RONAN — Monday morning at Ronan High School felt like any other day, and ag mechanics teacher Casey Lunceford had only one thing on his mind.
“I was just trying to get caught up before going to the National FFA convention,” he told MTN News.
Interrupting his thoughts of FFA field trips came a remarkable surprise. During 5th period, students and staff flooded the gymnasium for a special presentation.
Led by the principal, Lunceford was named the winner of a $50,000 national teaching prize for his excellence in skilled trades education. His mother and daughter were also in on the surprise, ushering in the giant check and prize toolbox.
“Yeah, I’m freaking out a little bit,” laughed Lunceford.
Chosen from a pool of 700 applicants, Lunceford is the first in Montana history to earn this Harbor Freight Tools award. He called it a long shot, but his students saw it coming from a mile away.
“He's just out there trying to help people do their best,” said sophomore Coleton Sherman.
His classmate, junior Gunnar Lahaug echoing, “Whenever our family needs anything or anyone else's family in the chapter needs anything, he's always there. He's probably, honestly, the most helpful person you will ever meet in your life. It's something else.”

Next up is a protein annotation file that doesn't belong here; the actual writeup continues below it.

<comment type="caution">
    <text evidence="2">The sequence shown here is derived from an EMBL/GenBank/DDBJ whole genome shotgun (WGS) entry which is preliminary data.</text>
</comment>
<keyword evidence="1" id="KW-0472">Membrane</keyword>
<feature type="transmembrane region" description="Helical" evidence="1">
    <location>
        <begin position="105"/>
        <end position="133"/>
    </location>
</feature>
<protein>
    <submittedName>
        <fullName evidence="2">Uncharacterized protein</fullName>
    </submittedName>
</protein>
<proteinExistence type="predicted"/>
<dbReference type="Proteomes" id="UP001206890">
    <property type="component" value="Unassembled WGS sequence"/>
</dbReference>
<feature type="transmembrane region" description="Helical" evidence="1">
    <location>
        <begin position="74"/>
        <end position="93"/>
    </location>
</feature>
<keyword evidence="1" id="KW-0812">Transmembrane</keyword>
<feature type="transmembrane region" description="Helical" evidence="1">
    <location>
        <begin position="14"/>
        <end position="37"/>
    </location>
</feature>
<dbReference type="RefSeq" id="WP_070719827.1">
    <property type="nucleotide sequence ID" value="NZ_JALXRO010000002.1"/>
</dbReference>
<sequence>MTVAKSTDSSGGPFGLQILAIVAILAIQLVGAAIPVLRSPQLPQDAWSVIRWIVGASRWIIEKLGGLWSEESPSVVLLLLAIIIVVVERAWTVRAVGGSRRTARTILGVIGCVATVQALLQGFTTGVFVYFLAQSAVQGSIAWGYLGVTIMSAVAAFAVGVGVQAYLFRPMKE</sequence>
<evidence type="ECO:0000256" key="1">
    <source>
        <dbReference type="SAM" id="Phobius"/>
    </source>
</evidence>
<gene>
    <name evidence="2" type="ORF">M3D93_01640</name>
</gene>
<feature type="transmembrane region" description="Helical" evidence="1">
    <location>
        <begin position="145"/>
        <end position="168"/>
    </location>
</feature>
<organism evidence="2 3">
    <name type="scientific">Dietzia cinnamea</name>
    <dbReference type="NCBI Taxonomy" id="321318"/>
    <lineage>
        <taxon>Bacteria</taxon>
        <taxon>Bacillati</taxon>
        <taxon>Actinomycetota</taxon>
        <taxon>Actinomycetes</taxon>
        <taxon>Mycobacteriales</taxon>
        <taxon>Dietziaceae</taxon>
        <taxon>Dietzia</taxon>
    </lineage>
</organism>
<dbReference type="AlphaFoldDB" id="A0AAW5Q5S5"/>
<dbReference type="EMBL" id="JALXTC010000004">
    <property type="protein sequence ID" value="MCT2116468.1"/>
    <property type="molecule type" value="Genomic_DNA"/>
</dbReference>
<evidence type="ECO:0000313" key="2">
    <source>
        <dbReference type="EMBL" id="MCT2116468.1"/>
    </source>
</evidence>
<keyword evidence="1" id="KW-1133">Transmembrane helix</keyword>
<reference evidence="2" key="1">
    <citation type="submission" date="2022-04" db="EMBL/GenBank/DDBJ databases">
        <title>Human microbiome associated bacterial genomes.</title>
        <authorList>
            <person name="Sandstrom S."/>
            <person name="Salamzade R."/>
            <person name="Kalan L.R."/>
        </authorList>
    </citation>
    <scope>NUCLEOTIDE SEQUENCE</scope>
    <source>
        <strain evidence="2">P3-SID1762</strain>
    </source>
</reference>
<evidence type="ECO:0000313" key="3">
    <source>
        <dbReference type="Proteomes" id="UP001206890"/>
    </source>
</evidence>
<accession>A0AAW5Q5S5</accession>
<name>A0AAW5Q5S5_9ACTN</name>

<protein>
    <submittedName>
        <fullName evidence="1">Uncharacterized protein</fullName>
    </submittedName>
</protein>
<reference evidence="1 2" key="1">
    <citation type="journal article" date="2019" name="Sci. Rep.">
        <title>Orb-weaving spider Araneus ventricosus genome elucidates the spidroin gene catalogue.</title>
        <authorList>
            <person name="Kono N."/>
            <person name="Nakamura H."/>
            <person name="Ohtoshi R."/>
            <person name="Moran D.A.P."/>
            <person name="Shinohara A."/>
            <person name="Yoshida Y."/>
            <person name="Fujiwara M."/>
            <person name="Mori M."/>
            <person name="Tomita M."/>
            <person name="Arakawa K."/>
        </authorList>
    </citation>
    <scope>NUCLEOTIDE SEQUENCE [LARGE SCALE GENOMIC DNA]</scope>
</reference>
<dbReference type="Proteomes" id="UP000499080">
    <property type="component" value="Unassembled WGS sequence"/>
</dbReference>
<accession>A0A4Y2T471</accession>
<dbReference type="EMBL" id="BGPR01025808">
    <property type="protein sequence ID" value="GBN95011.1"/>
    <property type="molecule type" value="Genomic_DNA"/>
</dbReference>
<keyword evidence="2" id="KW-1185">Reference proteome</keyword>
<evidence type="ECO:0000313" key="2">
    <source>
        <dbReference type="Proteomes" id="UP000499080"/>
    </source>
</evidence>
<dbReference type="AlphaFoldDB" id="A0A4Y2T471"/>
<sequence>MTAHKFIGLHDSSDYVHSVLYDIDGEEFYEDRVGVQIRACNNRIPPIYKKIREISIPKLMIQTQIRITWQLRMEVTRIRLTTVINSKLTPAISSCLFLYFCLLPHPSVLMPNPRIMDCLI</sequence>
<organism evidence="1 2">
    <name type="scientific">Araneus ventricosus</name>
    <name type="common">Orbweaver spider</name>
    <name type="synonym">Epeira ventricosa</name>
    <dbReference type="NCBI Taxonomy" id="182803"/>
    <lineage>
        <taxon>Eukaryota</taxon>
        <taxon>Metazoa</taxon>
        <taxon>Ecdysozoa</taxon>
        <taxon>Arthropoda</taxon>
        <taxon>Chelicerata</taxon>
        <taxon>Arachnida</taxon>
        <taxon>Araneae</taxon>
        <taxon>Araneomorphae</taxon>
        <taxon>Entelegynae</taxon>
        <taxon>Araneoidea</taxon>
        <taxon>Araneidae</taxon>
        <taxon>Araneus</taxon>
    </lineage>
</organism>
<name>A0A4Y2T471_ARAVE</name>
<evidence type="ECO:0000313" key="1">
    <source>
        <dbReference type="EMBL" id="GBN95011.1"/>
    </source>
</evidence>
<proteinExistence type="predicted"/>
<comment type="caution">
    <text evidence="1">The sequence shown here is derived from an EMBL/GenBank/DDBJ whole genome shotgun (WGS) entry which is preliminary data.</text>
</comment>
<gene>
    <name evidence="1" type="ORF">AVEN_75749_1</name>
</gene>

Lunceford will take home $15,000 of the prize fund, and the school’s skilled trades program will receive the other $35,000.
“We’ve been talking about the award and I’ve been doing a little dreaming with the kids, you know, in hopes that we could get it, and some of the stuff is real basic, like just making sure everybody has their own safety goggles and their own coveralls, things like that, but some of the stuff is introducing new things like machining, which we have never done before,” said Lunceford.
Leaving school with one of those checks you only ever see on television, Lunceford thought of students like Coleton and Gunnar and the impact this award can have on tomorrow’s trade workers.
“I want to go to a trade school for diesel, then I want to take over my father’s farm,” said Coleton.
“I’d like to go into the mechanics field, I'd like to become a diesel mechanic,” said Gunnar.
According to Lunceford, “Having those tools here at the school is going to make a big difference for them to get started.”